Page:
Velarization is a secondary articulation of consonants by which the back of the tongue is raised toward the velum during the articulation of the consonant. A consonant is a sound in spoken language that is characterized by a closure or stricture sufficient to cause audible turbulence, at one or more points along the vocal tract. ... Many animals have longer and more flexible tongues than humans. ... This is a disambiguation page — a navigational aid which lists other pages that might otherwise share the same title. ...
The velarized alveolar lateral approximant (or dark l) of many accents of English is an example of a velarized consonant. The velarized alveolar lateral approximant (also called dark l) is a type of consonantal sound, used in some spoken languages. ... Accents mark speakers as a member of a group by their pronunciation of the standard language. ... The English language is a West Germanic language that originates in England. ...
In many languages, including Irish and Russian, velarized consonants contrast phonemically with palatalized consonants. The palatalized/velarized contrast is often known by other names, especially in language pedagogy: in Irish language teaching, the terms slender (for palatalized) and broad (for velarized) are often used, while in Russian language teaching, the terms soft (for palatalized) and hard (for velarized) are usual. The terms light (for palatalized) and dark (for velarized) are also widespread. In spoken language, a phoneme is a basic, theoretical unit of sound that can distinguish words (that is, changing a phoneme in a word, produces another word, that has a different meaning). ... Palatalization means pronouncing a sound nearer to the hard palate, making it more like a palatal consonant; this is towards the front of the mouth for a velar or uvular consonant, but towards the back of the mouth for a front (e. ...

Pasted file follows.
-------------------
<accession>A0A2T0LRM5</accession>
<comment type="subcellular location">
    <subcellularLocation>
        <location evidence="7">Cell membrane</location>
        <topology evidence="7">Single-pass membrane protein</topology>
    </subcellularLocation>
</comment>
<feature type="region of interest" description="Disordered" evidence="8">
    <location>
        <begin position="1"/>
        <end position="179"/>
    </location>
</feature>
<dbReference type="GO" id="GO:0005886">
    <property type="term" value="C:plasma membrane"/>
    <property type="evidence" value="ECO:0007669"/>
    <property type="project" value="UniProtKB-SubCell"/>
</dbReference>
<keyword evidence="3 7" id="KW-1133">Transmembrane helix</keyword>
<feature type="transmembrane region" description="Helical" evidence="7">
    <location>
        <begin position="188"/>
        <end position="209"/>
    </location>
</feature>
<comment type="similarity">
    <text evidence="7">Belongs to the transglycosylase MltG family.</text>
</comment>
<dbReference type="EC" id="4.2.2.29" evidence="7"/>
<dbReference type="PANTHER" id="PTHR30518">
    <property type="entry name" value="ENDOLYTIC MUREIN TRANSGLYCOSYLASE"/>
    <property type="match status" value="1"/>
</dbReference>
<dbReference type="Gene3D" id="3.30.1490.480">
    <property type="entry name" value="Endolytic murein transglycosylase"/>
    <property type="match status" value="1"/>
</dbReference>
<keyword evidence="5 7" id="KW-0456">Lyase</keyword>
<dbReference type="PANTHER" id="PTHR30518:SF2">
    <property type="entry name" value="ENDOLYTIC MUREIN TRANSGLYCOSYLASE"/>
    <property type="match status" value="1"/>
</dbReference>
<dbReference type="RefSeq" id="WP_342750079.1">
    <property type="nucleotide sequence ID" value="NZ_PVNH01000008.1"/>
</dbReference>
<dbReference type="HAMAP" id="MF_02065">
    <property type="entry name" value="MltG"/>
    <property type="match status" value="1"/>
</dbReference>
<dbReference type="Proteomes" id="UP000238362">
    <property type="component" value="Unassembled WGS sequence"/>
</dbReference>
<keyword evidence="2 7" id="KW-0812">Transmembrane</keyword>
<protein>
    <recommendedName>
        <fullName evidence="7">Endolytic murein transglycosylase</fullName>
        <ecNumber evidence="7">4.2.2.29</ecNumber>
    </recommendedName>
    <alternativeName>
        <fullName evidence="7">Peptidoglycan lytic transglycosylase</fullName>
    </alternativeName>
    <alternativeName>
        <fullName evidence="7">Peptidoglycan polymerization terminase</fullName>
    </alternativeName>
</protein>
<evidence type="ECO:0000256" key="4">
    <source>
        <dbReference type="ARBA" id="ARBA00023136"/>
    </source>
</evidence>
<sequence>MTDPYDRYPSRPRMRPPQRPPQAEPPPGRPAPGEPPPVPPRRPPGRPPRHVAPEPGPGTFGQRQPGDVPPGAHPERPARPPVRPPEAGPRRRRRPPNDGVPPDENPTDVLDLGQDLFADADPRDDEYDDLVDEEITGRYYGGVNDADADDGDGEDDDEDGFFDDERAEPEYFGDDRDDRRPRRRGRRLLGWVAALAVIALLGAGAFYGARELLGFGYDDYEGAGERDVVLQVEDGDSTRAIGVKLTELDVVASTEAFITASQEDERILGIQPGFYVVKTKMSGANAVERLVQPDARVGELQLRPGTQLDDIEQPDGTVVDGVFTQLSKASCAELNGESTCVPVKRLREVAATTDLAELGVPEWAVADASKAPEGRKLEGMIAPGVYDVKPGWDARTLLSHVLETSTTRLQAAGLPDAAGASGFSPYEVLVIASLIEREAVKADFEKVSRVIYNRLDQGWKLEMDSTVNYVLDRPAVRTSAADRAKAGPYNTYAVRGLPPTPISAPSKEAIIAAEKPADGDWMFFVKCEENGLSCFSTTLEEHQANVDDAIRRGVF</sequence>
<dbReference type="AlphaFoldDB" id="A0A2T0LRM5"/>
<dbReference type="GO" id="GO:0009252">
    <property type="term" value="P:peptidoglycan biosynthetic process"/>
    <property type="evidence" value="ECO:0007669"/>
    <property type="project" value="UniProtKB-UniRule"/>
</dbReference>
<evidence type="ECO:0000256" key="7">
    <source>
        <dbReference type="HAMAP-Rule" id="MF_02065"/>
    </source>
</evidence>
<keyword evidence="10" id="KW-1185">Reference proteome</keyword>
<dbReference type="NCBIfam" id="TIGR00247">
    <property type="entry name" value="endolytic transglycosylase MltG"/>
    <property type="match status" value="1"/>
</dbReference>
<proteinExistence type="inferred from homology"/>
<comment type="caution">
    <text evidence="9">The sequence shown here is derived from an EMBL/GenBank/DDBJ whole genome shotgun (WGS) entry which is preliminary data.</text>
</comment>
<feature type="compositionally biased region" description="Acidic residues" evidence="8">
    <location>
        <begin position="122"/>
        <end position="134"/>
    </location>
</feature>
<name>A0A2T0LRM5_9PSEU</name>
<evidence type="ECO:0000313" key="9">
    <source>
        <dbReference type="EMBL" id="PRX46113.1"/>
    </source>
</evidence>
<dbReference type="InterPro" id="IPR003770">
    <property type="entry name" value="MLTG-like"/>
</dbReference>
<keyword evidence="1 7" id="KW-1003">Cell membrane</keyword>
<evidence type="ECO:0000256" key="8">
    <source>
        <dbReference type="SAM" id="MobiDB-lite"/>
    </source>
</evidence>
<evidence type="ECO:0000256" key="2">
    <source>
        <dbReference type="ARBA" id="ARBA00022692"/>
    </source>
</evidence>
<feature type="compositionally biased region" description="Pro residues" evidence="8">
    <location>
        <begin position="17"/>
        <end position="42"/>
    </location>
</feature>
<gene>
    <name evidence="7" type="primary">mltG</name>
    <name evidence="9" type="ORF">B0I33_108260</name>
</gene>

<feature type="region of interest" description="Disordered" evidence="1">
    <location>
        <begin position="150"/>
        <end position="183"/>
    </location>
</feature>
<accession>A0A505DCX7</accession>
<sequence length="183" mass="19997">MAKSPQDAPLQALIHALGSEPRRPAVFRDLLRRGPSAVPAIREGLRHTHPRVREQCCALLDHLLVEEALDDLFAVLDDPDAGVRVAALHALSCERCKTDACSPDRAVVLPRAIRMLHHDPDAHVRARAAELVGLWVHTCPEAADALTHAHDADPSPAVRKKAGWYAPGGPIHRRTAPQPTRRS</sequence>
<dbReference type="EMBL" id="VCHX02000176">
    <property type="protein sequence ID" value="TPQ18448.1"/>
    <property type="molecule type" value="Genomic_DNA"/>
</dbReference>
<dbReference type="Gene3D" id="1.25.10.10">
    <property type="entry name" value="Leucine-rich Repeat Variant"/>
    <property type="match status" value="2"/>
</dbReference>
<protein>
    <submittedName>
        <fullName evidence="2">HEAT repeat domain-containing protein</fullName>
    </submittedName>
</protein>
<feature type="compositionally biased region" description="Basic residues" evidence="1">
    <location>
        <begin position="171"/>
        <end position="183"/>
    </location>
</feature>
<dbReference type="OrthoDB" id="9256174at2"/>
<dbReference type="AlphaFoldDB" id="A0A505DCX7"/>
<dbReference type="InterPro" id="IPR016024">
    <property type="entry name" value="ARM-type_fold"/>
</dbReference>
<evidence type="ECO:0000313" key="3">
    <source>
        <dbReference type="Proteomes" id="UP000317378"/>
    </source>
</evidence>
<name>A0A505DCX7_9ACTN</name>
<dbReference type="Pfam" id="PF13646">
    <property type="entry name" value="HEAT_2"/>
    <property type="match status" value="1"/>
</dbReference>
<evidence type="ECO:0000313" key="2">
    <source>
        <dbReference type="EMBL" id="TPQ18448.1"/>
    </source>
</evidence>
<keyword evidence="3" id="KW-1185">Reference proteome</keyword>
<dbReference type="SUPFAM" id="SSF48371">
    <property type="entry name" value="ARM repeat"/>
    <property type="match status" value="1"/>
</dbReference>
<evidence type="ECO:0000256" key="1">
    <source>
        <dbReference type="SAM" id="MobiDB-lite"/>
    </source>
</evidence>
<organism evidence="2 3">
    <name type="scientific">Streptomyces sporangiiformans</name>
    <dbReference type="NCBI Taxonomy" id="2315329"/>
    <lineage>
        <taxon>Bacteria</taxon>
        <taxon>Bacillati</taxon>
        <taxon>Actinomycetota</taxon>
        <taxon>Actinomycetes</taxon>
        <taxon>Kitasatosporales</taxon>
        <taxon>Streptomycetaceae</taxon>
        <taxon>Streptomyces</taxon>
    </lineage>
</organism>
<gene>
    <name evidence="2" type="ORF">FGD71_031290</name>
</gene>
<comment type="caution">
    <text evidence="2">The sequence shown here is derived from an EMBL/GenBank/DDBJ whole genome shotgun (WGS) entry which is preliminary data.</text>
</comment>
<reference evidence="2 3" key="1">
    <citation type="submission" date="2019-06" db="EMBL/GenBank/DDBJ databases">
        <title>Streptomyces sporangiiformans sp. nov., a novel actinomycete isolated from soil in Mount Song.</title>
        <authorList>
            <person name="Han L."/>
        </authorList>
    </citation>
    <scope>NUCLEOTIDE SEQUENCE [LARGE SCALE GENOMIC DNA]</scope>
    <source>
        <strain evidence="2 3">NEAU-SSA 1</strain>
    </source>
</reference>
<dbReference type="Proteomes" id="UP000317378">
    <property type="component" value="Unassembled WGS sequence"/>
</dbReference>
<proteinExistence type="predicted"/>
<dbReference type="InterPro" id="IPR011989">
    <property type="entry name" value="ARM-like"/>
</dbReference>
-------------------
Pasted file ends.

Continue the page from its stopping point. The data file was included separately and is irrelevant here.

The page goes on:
In the International Phonetic Alphabet, velarization can be indicated by one of two methods: The International Phonetic Alphabet is a system of phonetic notation used by linguists to accurately and uniquely represent each of the wide variety of sounds (phones or phonemes) the human vocal apparatus can produce. ...
printing the symbol [ˠ] (a superscriptgamma) after the letter standing for the velarized consonant, as in [tˠ] (the velarized equivalent of [t].
Categories: Linguistics stubs | Phonetics | Phonology The tilde is a grapheme which has several uses, described below. ... The tilde is a grapheme which has several uses, described below. ... Pharyngealisation is a secondary feature of phonemes in a language. ... A superscript is a number, figure, or symbol that appears above the normal line of type. ... Gamma (upper case Î, lower case Î³) is the third letter of the Greek alphabet. ...
Velars are consonants articulated with the back part of the tongue (the dorsum) against the soft palate (the back part of the roof of the mouth, known also as the velum).
Since the velar region of the roof of the mouth is relatively extensive and the movements of the dorsum are not very precise, velars easily undergo assimilation, shifting their articulation back or to the front depending on the quality of adjacent vowels.
Many languages also have labialized velars, such as [kʷ], in which the articulation is accompanied by rounding of the lips.
Share your thoughts, questions and commentary here
Want to know more? Search encyclopedia, statistics and forums:
Press Releases |
The Wikipedia article included on this page is licensed under the
Images may be subject to relevant owners' copyright.
All other elements are (c) copyright NationMaster.com 2003-5. All Rights Reserved.
Usage implies agreement with terms, 1022, m